Like everyone, I’m sure, I do a lot of Zoom visits. I have a standing Monday evening coffee group, some book club groups & visits with other friends. I’ve also been introduced to an app called Houseparty, which is like Zoom but with games!


Recently, I have started doing porch visits / distanced visits with 1 friend or a few family members.


I have a relationship with Netfix, which I just purchased at the start of all of this, which is sometimes unhealthy. And I’ve already surpassed my personal reading goal for the year that I set for myself on Goodreads of 45 books.


At least two Toronto based community/amateur theatres that I know have shuttered their doors on account of this pandemic. I recently saw online that some people are asking, as birthday gifts, donations to help keep their theatre groups afloat. Can you impart any words of wisdom or sage advice to the amateur theatre groups in the GTA about the future as there is a very high possibility they may be closed until at least spring 2021?

Factory Theatre in TO did a Zoom presentation of Daniel MacIvor's HOUSE, which I recently watched…or attempted to. It wasn’t as engaging as the live production. No fault of the great acting or the production, it was just too much like watching TV for me & fell a bit flat. Maybe some small cast shows could consider a pay- what- you- can set up in a similar fashion? Or even live readings like some TV shows are posting on YouTube?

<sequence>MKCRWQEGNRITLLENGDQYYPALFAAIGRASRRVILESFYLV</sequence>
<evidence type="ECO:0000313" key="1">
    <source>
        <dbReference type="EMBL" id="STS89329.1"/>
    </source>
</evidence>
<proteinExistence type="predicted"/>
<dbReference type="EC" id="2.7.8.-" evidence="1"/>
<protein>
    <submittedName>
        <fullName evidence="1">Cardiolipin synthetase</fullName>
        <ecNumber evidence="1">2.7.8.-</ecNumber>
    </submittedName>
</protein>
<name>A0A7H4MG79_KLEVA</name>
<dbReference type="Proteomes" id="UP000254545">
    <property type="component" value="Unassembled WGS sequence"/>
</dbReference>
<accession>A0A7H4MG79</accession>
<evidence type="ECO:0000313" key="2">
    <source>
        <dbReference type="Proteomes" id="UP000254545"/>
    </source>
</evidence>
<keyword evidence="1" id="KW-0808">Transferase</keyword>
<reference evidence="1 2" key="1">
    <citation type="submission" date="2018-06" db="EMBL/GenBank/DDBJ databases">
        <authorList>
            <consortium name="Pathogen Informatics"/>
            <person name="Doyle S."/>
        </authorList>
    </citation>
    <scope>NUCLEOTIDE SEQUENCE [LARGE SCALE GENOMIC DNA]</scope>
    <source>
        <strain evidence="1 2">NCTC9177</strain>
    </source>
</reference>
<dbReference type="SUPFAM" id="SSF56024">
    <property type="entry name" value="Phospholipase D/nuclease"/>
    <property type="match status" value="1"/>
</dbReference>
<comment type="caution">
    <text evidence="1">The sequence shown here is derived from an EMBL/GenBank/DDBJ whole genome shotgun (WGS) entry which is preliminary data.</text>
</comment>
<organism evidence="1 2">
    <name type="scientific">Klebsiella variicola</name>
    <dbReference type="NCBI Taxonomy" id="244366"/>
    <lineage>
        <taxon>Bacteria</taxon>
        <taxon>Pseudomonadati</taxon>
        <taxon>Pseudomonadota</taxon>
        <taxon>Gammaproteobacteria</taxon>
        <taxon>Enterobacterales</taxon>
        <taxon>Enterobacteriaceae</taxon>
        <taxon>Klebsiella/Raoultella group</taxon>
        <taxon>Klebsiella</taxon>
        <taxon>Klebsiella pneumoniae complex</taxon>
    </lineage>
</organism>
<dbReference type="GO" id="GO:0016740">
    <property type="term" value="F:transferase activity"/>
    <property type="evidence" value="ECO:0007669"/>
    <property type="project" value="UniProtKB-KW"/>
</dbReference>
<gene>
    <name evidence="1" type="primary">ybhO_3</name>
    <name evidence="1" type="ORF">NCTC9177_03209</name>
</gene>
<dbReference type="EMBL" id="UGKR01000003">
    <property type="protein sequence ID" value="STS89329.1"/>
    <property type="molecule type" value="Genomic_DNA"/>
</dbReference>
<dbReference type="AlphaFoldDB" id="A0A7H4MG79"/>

Do you see anything positive stemming from Covid 19 and the protests? Will this positive light somehow impact community/amateur theatre groups moving forward?

For years I have lamented the plight of actors of colour in Durham. Usually the response to me has been: 1. The chosen play was written this way and keeping ‘true' to the time period (ie: Black women are maids, Black men are butlers etc..) Sidebar: I’ve played a maid more than I’d like! My response to this is, pick a different show!!!


2. Just casting to reflect society (ie: Black woman can’t have white sisters, brothers, children, spouses) My response to this is firstly, it’s theatre ….suspension of disbelief. Also, what society do you live in where these aren’t possible???


3. Actors of colour don’t audition. My response to this is, if you made us welcome, maybe we would and things could change. How? Consider workshops, separate auditions, just being true to the statement that goes into audition notices about race?


So clearly, I have issue with this! I know that people are working at being more active allies as a result of the protests and unrest. I’d say this is long overdue particularly in Durham region theatres.


Despite all this fraught tension and confusion of the pandemic along with the protests, what is it about the arts that can never be destroyed for you?

Hope. A brighter, different world. Or more accurately a closer examination of this one.


With a respectful acknowledgment to ‘Inside the Actors’ Studio’ and the late James Lipton, here are the ten questions he used to ask his guests:

1. What is your favourite word? Welcome

2. What is your least favourite word? The n word

3. What turns you on? Wit, intelligence

4. What turns you off? Ignorance

5. What sound or noise do you love? A baby’s laughter

6. What sound or noise bothers you? High pitched squeals or voices

7. What is your favourite curse word? What is your least favourite curse word? Fuck. Least – the c word

8. Other than your own, what other career profession could you see yourself doing? Fashion consultant/buyer/personal shopper(for clothing)

9. What career choice could you not see yourself doing? Cleaning sewage

10. If Heaven exists, what do you hope God will say to you as you approach the Pearly Gates?Here comes trouble…”